ICD-10-CM Code A68

Relapsing fevers

Version 2020 Non-Billable Code

Not Valid for Submission

A68 is a "header" nonspecific and non-billable code code, consider using a code with a higher level of specificity for a diagnosis of relapsing fevers. The code is NOT valid for the year 2020 for the submission of HIPAA-covered transactions.

ICD-10:A68
Short Description:Relapsing fevers
Long Description:Relapsing fevers

Consider the following ICD-10 codes with a higher level of specificity:

  • A68.0 - Louse-borne relapsing fever
  • A68.1 - Tick-borne relapsing fever
  • A68.9 - Relapsing fever, unspecified

Tabular List of Diseases and Injuries

The Tabular List of Diseases and Injuries is a list of ICD-10 codes, organized "head to toe" into chapters and sections with guidance for inclusions, exclusions, descriptions and more. The following references are applicable to the code A68:

Includes

Includes
This note appears immediately under a three character code title to further define, or give examples of, the content of the category.
  • recurrent fever

Type 2 Excludes

Type 2 Excludes
A type 2 excludes note represents "Not included here". An excludes2 note indicates that the condition excluded is not part of the condition represented by the code, but a patient may have both conditions at the same time. When an Excludes2 note appears under a code, it is acceptable to use both the code and the excluded code together, when appropriate.

Clinical Information

  • RELAPSING FEVER-. an acute infection characterized by recurrent episodes of pyrexia alternating with asymptomatic intervals of apparent recovery. this condition is caused by spirochetes of the genus borrelia. it is transmitted by the bites of either the body louse pediculus humanus corporis for which humans are the reservoir or by soft ticks of the genus ornithodoros for which rodents and other animals are the principal reservoirs.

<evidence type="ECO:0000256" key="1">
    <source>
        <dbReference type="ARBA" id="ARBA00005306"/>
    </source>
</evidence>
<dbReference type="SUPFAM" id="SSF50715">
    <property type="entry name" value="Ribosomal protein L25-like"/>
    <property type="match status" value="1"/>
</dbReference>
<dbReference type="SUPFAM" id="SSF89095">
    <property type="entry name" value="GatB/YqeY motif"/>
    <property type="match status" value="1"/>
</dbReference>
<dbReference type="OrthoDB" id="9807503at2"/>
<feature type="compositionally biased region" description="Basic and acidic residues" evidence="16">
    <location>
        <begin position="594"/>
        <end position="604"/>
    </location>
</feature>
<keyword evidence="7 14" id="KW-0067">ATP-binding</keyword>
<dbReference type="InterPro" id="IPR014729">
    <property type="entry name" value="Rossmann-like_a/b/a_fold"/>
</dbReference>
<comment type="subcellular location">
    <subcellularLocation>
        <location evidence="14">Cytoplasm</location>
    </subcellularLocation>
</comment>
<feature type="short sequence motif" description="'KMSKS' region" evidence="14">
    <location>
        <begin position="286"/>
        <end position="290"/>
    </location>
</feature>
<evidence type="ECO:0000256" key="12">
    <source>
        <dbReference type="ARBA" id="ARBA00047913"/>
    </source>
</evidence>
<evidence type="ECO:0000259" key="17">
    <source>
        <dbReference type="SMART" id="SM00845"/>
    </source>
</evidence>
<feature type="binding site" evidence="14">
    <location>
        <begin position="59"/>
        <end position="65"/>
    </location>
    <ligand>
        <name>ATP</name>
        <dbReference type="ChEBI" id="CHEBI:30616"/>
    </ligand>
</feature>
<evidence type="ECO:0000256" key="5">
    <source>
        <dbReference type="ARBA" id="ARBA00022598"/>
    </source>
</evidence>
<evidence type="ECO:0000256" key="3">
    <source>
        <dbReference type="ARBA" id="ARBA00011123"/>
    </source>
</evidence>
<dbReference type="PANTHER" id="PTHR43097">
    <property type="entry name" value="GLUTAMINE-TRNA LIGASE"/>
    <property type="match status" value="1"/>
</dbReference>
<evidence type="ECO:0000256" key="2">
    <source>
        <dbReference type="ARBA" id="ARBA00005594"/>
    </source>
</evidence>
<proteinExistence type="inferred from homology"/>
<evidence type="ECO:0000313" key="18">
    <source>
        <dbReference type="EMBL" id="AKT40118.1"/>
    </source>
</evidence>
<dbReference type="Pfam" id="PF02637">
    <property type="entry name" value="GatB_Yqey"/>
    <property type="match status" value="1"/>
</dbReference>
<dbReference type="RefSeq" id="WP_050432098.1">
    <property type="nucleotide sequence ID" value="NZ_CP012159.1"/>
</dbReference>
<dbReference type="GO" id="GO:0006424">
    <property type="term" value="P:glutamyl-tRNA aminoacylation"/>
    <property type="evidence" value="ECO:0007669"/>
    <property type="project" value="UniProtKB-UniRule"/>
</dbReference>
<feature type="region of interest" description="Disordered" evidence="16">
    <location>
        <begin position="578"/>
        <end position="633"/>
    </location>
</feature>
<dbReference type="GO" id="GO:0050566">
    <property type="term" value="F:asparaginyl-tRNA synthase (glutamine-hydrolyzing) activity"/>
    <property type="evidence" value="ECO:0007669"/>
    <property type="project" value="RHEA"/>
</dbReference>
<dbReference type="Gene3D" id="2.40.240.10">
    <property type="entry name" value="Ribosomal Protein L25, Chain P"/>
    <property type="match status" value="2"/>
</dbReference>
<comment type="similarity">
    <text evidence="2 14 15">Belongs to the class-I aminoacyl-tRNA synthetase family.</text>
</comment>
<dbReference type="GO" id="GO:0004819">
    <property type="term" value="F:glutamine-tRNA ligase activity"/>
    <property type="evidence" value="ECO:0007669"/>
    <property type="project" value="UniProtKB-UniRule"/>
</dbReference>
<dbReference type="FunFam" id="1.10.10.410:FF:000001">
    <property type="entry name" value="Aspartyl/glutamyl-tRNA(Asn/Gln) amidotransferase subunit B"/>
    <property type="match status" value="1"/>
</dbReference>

Code Classification

  • Certain infectious and parasitic diseases (A00–B99)
    • Other spirochetal diseases (A65-A69)
      • Relapsing fevers (A68)

Code History

  • FY 2016 - New Code, effective from 10/1/2015 through 9/30/2016
    (First year ICD-10-CM implemented into the HIPAA code set)
  • FY 2017 - No Change, effective from 10/1/2016 through 9/30/2017
  • FY 2018 - No Change, effective from 10/1/2017 through 9/30/2018
  • FY 2019 - No Change, effective from 10/1/2018 through 9/30/2019
  • FY 2020 - No Change, effective from 10/1/2019 through 9/30/2020

Information for Patients


Bacterial Infections

Bacteria are living things that have only one cell. Under a microscope, they look like balls, rods, or spirals. They are so small that a line of 1,000 could fit across a pencil eraser. Most bacteria won't hurt you - less than 1 percent of the different types make people sick. Many are helpful. Some bacteria help to digest food, destroy disease-causing cells, and give the body needed vitamins. Bacteria are also used in making healthy foods like yogurt and cheese.

But infectious bacteria can make you ill. They reproduce quickly in your body. Many give off chemicals called toxins, which can damage tissue and make you sick. Examples of bacteria that cause infections include Streptococcus, Staphylococcus, and E. coli.

Antibiotics are the usual treatment. When you take antibiotics, follow the directions carefully. Each time you take antibiotics, you increase the chances that bacteria in your body will learn to resist them causing antibiotic resistance. Later, you could get or spread an infection that those antibiotics cannot cure.


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